Glorfindel halted across from him, his slender hands cupping the great stallion’s velvet muzzle.  Asfaloth dropped his head into the comforting hands, his soft brown eyes still white-rimmed with distress.  Murmuring gentle praise to the white elf-horse, the Elf searched him quickly for injuries.  Finding none, Glorfindel spared a pitying glance for Frodo before turning to check on the other hobbits.  Sam and Merry each had an arm locked around Pippin’s shoulders, helping the smaller hobbit against the current and the high water in the middle of the river.  Sam’s other hand was entangled in Bill’s lead, half-hauling the panicky pony after them.  All three of them looked terrified, their eyes riveted on the Big People up on the bank.  They were sodden and filthy and exhausted and with all the speed they could muster, they pushed themselves forward towards their greatest fear.

“How is he?” murmured the Elf.  His clear eyes swept the river and its banks, counting.  Even elven sight had not been sufficient to pierce the wall of water and foam and death as the river rose against the Riders.  Glorfindel knew it was vitally important to account for all of the Ringwraiths, to know if any had escaped. 

“He is alive.  He’s breathing.  No sign of consciousness, though…”  Under the Ranger’s careful fingers, Frodo shifted and gasped, his face tightening in pain.  Both leaned over him.  “Frodo,” muttered Aragorn, “come on, my friend.”  He pushed the lank curls back off the pale brow.  “Take a deep breath, Frodo. Can you open your eyes?”

Frodo’s eyelashes fluttered and he inhaled again, a gasping struggle for air that did not denote normal breathing.  He emitted a small, weak cry that had no words but contained within it a world of agony.  Glorfindel looked at Aragorn in concern, then crouched by his side to lay a slender hand across the hobbit’s brow.  “He is in great pain, Estel.  It is worse than before.”

“I can find no broken bones,” Aragorn responded hesitantly, running his hands carefully along the hobbit’s arms and legs.  “But yes, I sense it, too.  Either the pursuit or the fall has injured him further.  I did not know the Nazgûl could shatter a sword from a distance … did it also harm Frodo when it did so?”

Glorfindel shook his head.  “I have not Elrond’s lore of the Nine, Estel.  I do not know the extent of their evil powers.  But I sense that Frodo is weaker.  Only his great strength of will sustains him now.”

“He has not much strength left,” Aragorn whispered.  “The left side is completely cold.  Can you -”

“The little ones are coming,” warned Glorfindel, his clear voice no more than a sigh on the breeze.  Aragorn nodded, stooping to gather up Frodo, turning him gently so that he lay facing upwards.  The halfling was a dead weight in his arms. Glorfindel sighed and his gaze went to the approaching hobbits in compassion.  “What do we say?”

“That he lives.  That there is yet hope.”  Aragorn cradled Frodo next to his chest, shifting him gently so that the hobbit’s head lay against his breast.  Frodo’s head lolled limply and the Ranger hastened to support it with his shoulder, as one would a small child.  Glorfindel glided to his feet and unrolled a blanket from behind Asfaloth’s saddle, wrapping it carefully around the unconscious form.

“And is there yet hope?” asked the Elf as his hand lingered on Frodo’s dark head.

Aragorn shook his head; the others were too close for him to reply.  They would hear.  A heartbeat later, a mud-covered Merry skidded to a halt at his side and fell to his knees, hands already reaching to cup his cousin’s face.  “Frodo!  Frodo!”

His cry was echoed by Pippin, with Sam right behind him.  Aragorn found himself almost buried in hobbits.  Merry threw himself upon Frodo and tried to take him from Aragorn’s grasp.  “Frodo,” he cried again, his voice choking with tears, and buried his face in his cousin’s matted hair.  “Oh, please be all right.  Please, please be all right…”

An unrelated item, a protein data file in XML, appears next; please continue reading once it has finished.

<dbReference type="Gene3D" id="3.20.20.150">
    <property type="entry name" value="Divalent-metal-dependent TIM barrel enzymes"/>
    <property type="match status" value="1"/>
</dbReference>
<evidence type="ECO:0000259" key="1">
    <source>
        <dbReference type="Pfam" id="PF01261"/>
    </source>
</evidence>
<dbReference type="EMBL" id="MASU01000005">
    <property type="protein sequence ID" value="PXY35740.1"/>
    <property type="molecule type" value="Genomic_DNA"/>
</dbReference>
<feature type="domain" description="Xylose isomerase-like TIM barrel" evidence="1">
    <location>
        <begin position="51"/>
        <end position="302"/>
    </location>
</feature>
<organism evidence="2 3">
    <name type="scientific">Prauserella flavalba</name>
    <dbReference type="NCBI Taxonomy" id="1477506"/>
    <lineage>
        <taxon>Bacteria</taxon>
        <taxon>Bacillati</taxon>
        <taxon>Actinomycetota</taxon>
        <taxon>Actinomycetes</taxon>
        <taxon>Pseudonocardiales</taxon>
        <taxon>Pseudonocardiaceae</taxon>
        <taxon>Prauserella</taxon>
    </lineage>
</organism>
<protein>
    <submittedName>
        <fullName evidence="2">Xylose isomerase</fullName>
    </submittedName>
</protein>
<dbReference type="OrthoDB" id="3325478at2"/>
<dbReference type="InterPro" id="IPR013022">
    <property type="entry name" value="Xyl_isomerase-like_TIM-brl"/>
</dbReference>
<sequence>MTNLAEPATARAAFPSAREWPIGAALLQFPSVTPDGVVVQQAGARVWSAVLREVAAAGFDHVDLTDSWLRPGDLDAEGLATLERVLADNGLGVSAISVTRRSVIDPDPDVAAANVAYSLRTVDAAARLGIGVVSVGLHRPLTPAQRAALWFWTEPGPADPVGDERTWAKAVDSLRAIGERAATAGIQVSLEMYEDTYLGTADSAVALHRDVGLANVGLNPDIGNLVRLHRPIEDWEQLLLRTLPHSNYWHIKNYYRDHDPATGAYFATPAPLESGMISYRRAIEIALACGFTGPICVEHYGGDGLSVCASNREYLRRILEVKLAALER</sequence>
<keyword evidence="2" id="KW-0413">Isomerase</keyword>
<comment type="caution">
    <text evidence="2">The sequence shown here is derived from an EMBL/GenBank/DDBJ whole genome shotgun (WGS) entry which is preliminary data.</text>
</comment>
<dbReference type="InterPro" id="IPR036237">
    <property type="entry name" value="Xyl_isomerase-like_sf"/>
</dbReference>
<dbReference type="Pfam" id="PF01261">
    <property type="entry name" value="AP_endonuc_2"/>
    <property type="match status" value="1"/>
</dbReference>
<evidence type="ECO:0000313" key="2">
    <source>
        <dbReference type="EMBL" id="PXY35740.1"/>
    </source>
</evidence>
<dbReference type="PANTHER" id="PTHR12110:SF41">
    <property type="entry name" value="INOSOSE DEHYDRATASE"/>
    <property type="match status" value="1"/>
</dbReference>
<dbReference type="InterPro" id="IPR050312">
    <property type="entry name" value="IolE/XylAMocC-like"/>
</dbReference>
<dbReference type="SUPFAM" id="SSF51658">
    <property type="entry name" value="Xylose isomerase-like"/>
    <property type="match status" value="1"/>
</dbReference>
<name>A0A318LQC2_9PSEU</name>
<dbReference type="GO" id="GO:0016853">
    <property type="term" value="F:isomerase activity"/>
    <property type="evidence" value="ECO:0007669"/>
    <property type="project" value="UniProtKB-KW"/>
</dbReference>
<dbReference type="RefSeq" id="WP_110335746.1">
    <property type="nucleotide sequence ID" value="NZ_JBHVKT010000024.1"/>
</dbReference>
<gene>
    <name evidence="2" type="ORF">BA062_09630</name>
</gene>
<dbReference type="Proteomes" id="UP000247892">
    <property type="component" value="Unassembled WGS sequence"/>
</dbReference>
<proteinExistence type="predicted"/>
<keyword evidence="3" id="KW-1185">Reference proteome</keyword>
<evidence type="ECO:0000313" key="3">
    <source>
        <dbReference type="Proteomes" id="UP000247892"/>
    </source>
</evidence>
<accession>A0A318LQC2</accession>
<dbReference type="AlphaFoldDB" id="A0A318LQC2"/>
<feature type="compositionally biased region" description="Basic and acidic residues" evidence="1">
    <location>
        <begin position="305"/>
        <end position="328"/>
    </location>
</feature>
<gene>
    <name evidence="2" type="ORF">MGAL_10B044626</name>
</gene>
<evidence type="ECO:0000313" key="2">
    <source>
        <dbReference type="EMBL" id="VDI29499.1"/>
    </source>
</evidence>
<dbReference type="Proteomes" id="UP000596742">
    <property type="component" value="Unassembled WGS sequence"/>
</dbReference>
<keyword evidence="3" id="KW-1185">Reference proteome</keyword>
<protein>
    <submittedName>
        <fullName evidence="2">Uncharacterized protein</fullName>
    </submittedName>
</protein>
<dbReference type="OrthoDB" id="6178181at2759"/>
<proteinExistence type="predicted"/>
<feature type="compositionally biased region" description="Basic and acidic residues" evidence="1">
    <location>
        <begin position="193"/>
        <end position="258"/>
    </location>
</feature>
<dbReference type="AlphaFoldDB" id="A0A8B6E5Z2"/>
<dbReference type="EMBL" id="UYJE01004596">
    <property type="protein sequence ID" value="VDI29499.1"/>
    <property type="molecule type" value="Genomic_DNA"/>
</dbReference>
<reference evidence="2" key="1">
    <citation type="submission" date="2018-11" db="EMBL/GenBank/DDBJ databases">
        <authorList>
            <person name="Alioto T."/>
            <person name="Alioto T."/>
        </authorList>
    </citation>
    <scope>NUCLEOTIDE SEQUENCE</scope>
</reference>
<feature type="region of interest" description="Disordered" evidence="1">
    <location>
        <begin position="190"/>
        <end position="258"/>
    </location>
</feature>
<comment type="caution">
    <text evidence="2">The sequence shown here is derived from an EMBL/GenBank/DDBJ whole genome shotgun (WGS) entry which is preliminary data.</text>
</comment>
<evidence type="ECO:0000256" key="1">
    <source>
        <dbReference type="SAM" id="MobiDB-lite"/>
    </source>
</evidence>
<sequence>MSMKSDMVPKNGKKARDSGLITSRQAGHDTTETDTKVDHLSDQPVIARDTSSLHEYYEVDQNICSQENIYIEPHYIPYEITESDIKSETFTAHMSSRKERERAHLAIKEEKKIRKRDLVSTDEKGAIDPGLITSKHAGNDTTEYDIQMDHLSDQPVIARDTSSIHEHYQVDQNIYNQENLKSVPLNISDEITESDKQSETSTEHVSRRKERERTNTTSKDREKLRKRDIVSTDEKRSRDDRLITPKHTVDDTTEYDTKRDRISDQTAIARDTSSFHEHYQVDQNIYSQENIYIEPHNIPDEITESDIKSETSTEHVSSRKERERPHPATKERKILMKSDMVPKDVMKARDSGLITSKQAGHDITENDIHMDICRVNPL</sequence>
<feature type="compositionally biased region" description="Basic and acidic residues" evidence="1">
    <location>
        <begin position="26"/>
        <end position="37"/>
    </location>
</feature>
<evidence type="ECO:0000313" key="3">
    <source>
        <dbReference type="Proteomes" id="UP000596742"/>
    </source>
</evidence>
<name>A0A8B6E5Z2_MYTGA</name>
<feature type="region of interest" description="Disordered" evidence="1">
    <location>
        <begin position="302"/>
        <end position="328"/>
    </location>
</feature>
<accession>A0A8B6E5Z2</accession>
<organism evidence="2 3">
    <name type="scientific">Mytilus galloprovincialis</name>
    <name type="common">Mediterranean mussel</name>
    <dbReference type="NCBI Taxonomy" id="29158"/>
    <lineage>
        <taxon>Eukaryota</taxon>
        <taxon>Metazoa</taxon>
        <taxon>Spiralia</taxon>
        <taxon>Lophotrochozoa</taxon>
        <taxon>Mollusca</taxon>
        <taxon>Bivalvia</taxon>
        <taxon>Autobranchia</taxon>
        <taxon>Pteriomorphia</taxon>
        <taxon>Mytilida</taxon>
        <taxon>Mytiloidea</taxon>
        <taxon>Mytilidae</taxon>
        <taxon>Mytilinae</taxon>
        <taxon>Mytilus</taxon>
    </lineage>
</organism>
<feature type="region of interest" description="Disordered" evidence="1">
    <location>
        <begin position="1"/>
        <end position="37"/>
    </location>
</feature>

Pippin wound his arms around his unconscious cousin’s chest, trying to hug Frodo to himself as if his small self could protect his kin against all that had been done to him.  He was sobbing loudly, as was Sam.  Glorfindel prudently fell back and stood by the restive Asfaloth.  The stallion was beginning to dance in place, still protective and unsettled by the despair and panic he sensed in the air.  “Stop, all of you!” Aragorn ordered, fearful that the halflings’ actions and the stallion’s reactions might further injure Frodo.  “Would you do him greater harm?”

For a moment he did not know if his words had registered through the hobbits’ distress.  Then Merry gulped and drew back, pulling on Pippin’s arm.  With a gasping sob, Sam also forced himself away, but he kept his master’s cloak clutched tight in one fist.  “Is he all right?” Sam begged.

Aragorn could not lie to them.  “No, Sam.  He is sorely hurt.”  He had not thought their faces could pale further.  “We must get him to Rivendell as quickly as possible.”

Merry ran shaking hands over his face, trying to compose himself.  He was still trembling violently.  “Yes.  Yes, of course.  They could still be out there, those Black Riders.  The river may not have got them all.  What are we going to do?”

Aragorn looked up to see Glorfindel waiting quietly, stroking Asfaloth’s nose.  The Elf’s clear eyes were sorrowful as he looked upon them.  “If we are to get him to Lord Elrond in time, there is no choice.”  Glorfindel nodded, turning to lengthen the saddle-stirrups that had been shortened for Frodo’s use.  “Glorfindel will take him and flee with him to Rivendell at all possible speed.”

“Take him away?” cried Sam, echoed by Pippin’s, “No!  You can’t take him!”

“It is the only way,” Aragorn told them gently.  Against his body, he could feel Frodo's heartbeat, slow and inconsistent.  The hobbit's skin was cold and no longer gleamed with perspiration.  They had very little time.  “Only Glorfindel can get him to Elrond in time.  We will follow as quickly as we can.”

“No…“ whimpered Pippin, but it was more in grief than protest.  Merry tugged on his arm and the youngest hobbit slowly released Frodo and sat back on his heels, his eyes on Frodo’s slack face.  Then he twisted around and looked at the Elf.  “May I go, too?”

Glorfindel shook his head, eyes and hands checking quickly over Asfaloth’s saddle and tack.  “No, Peregrin,” he said gently.  “You would slow us.”

Pippin surged to his feet, his small hands balled into fists and crushed against his chest.  “Please,” he begged.  “Please.  I’ll ride pillion.  I don’t weigh much.”  Tears began to stream again down his face.  “He needs me.  He won’t have anyone there.  I have to go with him, in case…”